This review and game shouldn’t need an introduction at this point. I’ve been talking about my excitement for XCOM 2 since the announcement and very frequently on the podcast. With the game finally out, it’s time for me to tear into the sequel to one of my favorite games of recent years.
Known and Outside:
XCOM 2’s story takes a different approach compared to other sequels. The game’s canon is that the aliens completely took over the Earth in XCOM EW; destroying the X-Com project and leading to the commander (AKA you) getting captured for 20 years. Since then, the remnants of X-Com went underground and prepared for the day to get you rescued so that you can once again lead the fight.
If you completely missed the X-Com franchise, here is a brief primer. The series is all about macro level strategy in terms of deciding how to build your operation, train your troops and where to strike; coupled with a tactical layer of leading your troops into combat. When Firaxis reboot the series with XCOM Enemy Within, they streamlined the game’s complexity for modern audiences while still keeping the feel of the original.
XCOM 2 marks Firaxis’s first full title in the series that they are building on their own designs and growing in new directions and it shows: with every aspect of the original either altered, rebalanced or changed altogether.
That means we have a lot to talk about in this review; starting with the strategic layer.
In the previous game, you were setup inside a mountain base and sent your troops around the world to strike at the aliens. With the world now under alien control, you’ve lost your mountain base but gained a mobile command base built out of a crashed UFO.
The grand campaign style of the previous game has been given a number of tweaks. Your starting position, along with continent bonuses are all shuffled when you create a new game. Instead of having panic levels dictate the losing scenario, the aliens have their own plans this time. As the game goes on, the aliens will be working on something called “the Avatar Project.” This is done at select facilities called blacksites around the world. Leaving these sites up will cause the project to gain progress and if it finishes, it’s game over. You can combat this by attacking the blacksites, which a successful mission will lower the progress.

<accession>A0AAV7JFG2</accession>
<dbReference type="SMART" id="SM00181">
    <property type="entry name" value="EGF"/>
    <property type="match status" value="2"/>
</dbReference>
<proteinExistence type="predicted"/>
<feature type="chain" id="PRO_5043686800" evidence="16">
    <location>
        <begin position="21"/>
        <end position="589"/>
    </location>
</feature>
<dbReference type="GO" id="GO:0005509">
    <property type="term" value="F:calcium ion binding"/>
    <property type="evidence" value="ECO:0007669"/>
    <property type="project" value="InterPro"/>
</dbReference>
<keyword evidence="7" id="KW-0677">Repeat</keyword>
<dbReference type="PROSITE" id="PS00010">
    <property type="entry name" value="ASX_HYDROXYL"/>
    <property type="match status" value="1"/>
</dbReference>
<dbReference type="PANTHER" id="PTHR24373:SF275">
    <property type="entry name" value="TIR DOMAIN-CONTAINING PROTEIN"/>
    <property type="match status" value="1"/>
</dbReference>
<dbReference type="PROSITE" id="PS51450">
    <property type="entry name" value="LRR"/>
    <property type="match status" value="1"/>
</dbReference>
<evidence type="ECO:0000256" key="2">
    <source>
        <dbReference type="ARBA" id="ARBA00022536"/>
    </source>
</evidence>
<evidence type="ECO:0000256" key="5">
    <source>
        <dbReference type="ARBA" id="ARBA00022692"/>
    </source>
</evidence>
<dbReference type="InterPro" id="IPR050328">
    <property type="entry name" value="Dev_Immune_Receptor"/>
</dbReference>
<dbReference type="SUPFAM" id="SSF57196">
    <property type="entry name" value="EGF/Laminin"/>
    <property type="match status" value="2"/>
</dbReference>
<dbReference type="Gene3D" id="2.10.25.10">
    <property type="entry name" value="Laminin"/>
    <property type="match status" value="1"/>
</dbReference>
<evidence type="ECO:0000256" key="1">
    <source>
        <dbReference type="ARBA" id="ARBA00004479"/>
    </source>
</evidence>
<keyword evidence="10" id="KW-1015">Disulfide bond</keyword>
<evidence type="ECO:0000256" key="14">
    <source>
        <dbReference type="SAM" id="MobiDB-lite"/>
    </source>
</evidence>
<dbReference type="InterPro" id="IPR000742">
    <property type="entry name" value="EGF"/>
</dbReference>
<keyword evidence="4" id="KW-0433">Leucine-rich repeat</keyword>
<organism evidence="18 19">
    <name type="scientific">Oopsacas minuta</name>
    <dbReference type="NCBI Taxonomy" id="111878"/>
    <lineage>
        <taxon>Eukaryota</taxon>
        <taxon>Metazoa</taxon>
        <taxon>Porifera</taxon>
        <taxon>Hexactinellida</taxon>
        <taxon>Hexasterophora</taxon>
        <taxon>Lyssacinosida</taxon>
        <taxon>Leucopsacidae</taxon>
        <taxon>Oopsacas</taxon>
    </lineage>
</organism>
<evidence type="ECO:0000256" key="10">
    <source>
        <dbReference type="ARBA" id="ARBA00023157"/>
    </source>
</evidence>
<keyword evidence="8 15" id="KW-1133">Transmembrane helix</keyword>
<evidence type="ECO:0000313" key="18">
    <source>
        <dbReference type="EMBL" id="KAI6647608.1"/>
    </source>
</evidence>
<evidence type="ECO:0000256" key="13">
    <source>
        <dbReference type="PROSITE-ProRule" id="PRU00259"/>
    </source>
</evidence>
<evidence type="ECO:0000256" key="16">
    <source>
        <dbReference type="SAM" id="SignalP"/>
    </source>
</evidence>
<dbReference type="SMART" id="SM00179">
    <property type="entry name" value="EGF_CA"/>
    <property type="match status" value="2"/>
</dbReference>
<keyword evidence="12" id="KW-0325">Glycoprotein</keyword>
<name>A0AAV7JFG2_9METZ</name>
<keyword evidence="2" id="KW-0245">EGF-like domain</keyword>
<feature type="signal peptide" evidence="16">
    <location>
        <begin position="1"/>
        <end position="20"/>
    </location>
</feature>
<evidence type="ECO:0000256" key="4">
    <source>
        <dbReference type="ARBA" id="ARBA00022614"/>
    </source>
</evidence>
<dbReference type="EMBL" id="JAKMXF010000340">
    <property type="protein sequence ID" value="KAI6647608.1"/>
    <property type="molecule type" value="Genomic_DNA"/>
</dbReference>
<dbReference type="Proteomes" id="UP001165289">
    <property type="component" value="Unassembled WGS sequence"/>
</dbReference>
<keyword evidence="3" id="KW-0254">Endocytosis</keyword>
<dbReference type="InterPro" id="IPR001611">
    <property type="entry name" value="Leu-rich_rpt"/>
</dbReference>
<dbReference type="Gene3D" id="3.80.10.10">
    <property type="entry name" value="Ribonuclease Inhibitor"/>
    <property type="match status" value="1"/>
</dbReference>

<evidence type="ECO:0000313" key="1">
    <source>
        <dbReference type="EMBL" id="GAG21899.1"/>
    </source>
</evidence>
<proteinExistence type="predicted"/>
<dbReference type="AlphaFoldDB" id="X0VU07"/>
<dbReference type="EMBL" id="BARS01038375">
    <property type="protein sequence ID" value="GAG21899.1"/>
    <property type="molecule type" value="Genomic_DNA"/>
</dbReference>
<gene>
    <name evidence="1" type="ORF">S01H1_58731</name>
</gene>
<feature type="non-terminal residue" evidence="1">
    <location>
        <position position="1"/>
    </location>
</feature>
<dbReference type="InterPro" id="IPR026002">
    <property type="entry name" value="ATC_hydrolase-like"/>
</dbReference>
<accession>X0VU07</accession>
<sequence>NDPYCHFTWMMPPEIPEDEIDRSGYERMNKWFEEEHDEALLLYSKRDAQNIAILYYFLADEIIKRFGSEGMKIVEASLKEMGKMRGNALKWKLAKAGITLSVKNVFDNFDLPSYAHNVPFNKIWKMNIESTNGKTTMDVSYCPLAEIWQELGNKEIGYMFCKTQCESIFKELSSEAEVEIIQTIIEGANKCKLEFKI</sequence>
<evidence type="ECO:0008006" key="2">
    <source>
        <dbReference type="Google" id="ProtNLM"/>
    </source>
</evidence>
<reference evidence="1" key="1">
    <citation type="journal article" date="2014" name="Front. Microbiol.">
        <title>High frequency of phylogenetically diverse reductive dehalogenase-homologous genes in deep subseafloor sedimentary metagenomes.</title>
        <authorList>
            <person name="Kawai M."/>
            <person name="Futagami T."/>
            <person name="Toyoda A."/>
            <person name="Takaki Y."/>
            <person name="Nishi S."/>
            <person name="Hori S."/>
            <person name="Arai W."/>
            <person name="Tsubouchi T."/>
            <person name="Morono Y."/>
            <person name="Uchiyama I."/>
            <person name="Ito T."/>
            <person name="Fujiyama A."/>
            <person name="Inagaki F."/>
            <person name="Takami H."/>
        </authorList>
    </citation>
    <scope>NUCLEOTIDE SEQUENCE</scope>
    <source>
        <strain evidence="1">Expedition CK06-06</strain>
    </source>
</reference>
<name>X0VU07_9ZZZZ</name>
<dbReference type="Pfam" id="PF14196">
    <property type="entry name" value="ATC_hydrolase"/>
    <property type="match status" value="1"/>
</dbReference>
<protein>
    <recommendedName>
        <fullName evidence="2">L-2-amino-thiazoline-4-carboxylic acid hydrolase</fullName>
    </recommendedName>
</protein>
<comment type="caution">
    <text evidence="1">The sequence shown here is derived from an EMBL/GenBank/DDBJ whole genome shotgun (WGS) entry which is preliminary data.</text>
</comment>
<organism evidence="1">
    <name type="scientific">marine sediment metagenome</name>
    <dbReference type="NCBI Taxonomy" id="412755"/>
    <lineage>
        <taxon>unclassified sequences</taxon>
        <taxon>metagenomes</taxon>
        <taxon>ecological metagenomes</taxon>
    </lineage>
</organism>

Previously, satellite coverage allowed you to reduce panic and earn monthly resources. This time, you need to make contact with the various resistance cells around the world and set up communication towers. In turn, they will provide you with monthly supplies which are the new credits, and will let you get in touch with neighboring territories.
A secondary resource called intel is used to make contact, buy resources and bonuses at the new black market and is key to spreading your influence. You’ll need to make these contacts, because you can only access blacksite missions in territories that you have already established a connection with.
As before, your main challenge here is deciding what to take on over the course of a month. Points of interests will appear that can grant you bonuses if you look into them; while you’re getting alerts about missions and situations going on.
A new twist on the game are “dark events,” the aliens will look to gain an advantage over you. Each month, they will have 2 to 3 events in the works that if completed, will provide them with a special buff for a month.
This includes but not limited to: Additional enemies on a map, armor bonuses, reduce the time before the next retaliatory strike (XCOM 2’s take on terror missions,) and more.
Compared to the first game, I like how random and more reactive the grand campaign is this time. Previously, it felt like things were too similar between plays and deciding on what to do.